Engagement: The New Reach

hannuverkasaloData-Driven Thinking" is written by members of the media community and contains fresh ideas on the digital revolution in media.

Today’s column is written by Hannu Verkasalo, founder and CEO at Verto Analytics.

Over the past decade, one of the most important success metrics for brands and marketers has been the size of their audience and their total reach.

What is their market share? How many monthly users do they have? How many markets do they cover, and how many new users do they gain each day?

These are valid metrics and crucial for any organization that’s interested in becoming a successful player in today’s digital mobile world.

Recently, however, the metric has shifted to a new standard. Mobile-centric publishers are now optimizing for engagement. Engagement metrics include the total time spent per user per month, average session durations, interactions within an app, purchases completed per total sessions (conversion), the number of repeat daily visits and many indications of users’ loyal, repeated usage of that app or site.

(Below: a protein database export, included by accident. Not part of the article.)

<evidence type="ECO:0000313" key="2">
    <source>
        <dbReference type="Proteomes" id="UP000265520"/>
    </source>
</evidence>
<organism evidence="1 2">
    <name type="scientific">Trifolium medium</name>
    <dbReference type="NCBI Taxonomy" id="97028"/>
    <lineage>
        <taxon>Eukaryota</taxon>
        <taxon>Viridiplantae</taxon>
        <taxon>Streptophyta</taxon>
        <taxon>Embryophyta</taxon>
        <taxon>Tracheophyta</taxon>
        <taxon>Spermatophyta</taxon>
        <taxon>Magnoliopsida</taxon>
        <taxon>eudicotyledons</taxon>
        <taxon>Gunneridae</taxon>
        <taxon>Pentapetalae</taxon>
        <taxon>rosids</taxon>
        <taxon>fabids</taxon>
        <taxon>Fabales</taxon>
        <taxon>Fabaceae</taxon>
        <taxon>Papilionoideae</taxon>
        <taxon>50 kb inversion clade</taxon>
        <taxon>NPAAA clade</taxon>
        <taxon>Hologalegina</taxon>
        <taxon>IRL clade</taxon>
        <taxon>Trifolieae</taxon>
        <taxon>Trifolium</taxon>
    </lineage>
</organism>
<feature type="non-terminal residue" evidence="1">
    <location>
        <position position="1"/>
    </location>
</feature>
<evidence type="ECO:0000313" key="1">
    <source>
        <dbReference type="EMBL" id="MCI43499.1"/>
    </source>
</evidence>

In a world where mobile usage is rapidly overtaking PC usage, engagement metrics have become more important than the number of users or reach for many publishers. The reason is simple: Most of their interest in consumer data is related to retention, frequency and intensity of usage.

Why Engagement Matters

Advertising and in-app purchases, rather than subscriptions, for example, are key monetization methods for today’s mobile-centric publishers. As a result, it’s important for publishers to ensure a consumer stays within their app for a longer period of time, maximizing their total opportunity time with the consumer to deliver advertising or in-app purchases.